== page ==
What role does the supernatural play in Julius Caesar?
From act 1 on, creepy sightings foretell a world out of joint. Casca, for example, runs into Cicero in act 1, scene 3, and describes to him some of the supernatural events he has recently witnessed. In one, a slave's hand was on fire as if lit by "twenty torches," yet it did not burn. Casca also passed a lion in the street, which walked by him without bothering him. In yet another instance, "a hundred ghastly women" were frightened because they saw men in flames.
Casca interprets all these supernatural happenings as omens of bad events coming to Rome. Cicero, however, says that while these events may be real, we can't presume to know what they mean:
Indeed, it is a strange-disposèd time.But men may construe things after their fashion,Clean from the purpose of the things themselves.
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Shakespeare knew his Elizabethan audiences and how to entertain them while also writing drama for the ages. He understood the power of the supernatural to engage the imagination, to thrill and intrigue through mysterious aberrations in the natural world that defy rational explanation. The characters and the conflicts in The Tragedy of Julius Caesar are those of the “real” world, but elements of the supernatural are found throughout the play, heightening the drama and contributing to the suspense.
The presence of the supernatural is introduced almost immediately in the play through the Soothsayer, who warns Caesar, “Beware the ides of March.” His certain knowledge of the future indicates powers that supersede those found in the realm of nature. The supernatural ability to foretell the future becomes a motif as the play develops. In Act II, the Soothsayer reappears, and augurers, interpreting a strange and ominous animal sacrifice, accurately predict Caesar’s death.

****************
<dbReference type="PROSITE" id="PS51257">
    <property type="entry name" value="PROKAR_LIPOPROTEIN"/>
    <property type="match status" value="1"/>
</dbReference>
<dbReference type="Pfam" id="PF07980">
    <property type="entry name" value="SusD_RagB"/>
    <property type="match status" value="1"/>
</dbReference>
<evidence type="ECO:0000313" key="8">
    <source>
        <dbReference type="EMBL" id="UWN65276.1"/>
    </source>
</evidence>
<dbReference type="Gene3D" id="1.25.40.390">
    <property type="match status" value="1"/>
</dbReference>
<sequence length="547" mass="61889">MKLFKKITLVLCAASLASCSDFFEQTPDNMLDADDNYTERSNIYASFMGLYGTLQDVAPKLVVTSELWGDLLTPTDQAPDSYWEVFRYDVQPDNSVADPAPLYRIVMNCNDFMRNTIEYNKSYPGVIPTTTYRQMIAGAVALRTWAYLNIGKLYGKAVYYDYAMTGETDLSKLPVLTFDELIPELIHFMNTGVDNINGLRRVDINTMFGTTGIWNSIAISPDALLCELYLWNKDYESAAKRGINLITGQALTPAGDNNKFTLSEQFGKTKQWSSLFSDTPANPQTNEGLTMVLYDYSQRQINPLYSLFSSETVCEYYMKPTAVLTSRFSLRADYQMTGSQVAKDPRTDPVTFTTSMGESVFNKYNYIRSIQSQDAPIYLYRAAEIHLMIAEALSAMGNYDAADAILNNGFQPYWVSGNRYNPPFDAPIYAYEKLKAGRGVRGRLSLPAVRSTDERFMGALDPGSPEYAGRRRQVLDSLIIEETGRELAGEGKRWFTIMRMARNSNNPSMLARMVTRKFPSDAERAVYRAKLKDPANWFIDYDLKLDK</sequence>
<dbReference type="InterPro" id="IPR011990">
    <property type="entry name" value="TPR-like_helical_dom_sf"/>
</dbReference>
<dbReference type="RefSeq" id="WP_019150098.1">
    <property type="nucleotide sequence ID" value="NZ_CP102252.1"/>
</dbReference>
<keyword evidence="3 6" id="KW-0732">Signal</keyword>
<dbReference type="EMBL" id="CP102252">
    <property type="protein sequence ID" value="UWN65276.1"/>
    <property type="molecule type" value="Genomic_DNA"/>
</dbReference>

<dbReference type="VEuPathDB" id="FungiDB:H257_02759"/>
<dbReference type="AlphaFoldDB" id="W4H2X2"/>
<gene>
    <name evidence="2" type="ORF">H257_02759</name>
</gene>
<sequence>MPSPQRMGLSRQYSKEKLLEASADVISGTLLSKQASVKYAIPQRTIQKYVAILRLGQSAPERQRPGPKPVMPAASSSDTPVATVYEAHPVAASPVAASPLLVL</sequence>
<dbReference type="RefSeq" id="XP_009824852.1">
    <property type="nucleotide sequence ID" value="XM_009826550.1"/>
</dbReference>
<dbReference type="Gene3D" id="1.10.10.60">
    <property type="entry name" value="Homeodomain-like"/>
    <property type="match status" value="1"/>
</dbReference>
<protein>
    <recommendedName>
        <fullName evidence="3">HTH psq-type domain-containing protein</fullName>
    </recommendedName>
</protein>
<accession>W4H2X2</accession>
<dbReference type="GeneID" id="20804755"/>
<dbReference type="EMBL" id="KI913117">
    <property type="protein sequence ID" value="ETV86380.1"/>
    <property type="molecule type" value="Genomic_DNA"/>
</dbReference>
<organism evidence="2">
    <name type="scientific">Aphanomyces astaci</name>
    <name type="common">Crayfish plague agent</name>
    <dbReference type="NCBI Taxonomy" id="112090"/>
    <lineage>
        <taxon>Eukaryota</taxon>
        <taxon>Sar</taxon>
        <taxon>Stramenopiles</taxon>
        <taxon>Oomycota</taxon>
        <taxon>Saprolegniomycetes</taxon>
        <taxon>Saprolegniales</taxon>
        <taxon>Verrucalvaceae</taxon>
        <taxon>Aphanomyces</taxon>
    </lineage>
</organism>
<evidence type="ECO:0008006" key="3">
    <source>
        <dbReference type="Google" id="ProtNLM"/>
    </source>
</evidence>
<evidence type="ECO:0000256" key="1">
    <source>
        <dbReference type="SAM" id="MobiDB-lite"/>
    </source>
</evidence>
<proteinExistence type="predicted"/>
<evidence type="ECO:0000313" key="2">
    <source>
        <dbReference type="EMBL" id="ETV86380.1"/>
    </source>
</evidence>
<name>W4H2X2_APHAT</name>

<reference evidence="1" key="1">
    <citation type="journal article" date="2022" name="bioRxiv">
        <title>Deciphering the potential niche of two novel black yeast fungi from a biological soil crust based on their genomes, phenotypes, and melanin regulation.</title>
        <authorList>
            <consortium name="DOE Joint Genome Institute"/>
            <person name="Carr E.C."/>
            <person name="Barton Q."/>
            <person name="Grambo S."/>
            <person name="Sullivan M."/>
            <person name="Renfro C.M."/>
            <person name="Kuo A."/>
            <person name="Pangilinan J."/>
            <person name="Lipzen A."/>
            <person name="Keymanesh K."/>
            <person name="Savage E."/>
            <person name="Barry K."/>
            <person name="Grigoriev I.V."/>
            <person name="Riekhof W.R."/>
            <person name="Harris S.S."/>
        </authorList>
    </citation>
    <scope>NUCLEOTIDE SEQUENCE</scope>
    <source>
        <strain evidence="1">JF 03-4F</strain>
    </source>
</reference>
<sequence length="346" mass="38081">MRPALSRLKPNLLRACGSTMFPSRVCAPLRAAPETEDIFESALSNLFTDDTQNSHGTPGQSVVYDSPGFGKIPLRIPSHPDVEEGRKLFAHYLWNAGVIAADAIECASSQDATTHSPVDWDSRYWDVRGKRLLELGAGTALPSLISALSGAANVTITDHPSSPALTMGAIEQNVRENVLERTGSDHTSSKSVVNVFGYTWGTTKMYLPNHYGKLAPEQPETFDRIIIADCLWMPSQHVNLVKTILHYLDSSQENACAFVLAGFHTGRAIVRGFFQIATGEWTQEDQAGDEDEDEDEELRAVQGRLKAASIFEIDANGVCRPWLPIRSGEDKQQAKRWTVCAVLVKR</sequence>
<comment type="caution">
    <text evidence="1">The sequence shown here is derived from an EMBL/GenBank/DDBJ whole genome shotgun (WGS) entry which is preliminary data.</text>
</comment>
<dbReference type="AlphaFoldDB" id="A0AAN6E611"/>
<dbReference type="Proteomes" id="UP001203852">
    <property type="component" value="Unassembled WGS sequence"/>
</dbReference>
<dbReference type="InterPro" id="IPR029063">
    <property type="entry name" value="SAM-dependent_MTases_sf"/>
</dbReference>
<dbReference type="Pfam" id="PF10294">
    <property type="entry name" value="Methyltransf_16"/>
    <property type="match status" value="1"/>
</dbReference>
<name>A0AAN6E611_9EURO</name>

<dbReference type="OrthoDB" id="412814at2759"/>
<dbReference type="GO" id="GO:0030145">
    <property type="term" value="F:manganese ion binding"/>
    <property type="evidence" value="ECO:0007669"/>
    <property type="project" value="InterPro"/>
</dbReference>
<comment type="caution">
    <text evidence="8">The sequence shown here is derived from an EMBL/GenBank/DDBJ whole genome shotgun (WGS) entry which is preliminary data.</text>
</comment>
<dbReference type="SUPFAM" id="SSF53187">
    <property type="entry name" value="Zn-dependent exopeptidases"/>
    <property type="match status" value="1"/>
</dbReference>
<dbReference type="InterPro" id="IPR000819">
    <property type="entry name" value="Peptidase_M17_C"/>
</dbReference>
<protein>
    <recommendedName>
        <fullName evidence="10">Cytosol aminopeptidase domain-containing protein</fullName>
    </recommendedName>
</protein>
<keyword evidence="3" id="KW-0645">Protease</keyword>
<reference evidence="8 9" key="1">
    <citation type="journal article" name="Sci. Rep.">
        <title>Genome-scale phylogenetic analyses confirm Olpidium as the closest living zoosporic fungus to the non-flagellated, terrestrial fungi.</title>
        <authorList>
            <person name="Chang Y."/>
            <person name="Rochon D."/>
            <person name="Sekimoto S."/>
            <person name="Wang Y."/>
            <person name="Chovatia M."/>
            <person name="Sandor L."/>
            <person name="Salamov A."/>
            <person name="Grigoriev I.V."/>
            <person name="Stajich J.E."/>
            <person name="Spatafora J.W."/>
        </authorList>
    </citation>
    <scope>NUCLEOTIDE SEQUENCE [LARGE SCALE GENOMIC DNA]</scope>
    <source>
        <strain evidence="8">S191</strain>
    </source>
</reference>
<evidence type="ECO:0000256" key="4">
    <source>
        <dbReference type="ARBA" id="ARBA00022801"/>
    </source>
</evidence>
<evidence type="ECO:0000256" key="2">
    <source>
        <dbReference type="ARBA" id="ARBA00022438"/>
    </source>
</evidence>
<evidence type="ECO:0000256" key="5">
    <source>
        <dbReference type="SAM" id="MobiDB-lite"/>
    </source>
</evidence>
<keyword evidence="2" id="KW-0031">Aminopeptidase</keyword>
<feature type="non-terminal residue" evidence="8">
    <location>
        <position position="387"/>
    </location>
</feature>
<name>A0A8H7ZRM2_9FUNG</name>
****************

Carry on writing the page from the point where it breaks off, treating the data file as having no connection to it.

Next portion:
The play is also filled with terrifying, highly dramatic supernatural events. A vision of Caesar’s imminent murder comes to Calpurnia in a dream; the vision is fulfilled the following day as the conspirators bathe their hands in Caesar’s blood. The night before Caesar’s murder, Rome is assaulted with horrifying supernatural occurrences that defy nature. Calpurnia describes them to Caesar:
A lioness hath whelped in the streets.
And graves have yawned and yielded up their dead.
Fierce fiery warriors fight upon the clouds,
In ranks and squadrons and right form of war,
Which drizzled blood upon the Capitol.
The noise of battle hurtled in the air,
Horses did neigh and dying men did groan,
And ghosts did shriek and squeal about the streets.
Although Calpurnia has paid little attention to omens in the past, she is terrified by these displays of the supernatural. The ghosts that walk the streets of Rome prefigure a far more ominous spirit that appears in Act IV when the Ghost of Caesar, a “monstrous apparition,” materializes in Brutus’s tent and speaks to him of the future. “Thou shalt see me at Philippi,” the Ghost intones, predicting with certainty Brutus’s destruction. Like Calpurnia, Brutus is horrified to experience that which exists beyond the natural world.
Shakespeare’s plot and character development are more than sufficient to make the play compelling, and its universal themes and the poetry found within its lines elevate it from a period drama to an enduring work of literature. The Tragedy of Julius Caesar would certainly withstand the test of time without the inclusion of supernatural elements. With them, however, the play entertains and will continue to entertain on another level. Glimpsing a realm beyond the natural world will always fascinate, and it will never lose the power to amaze.
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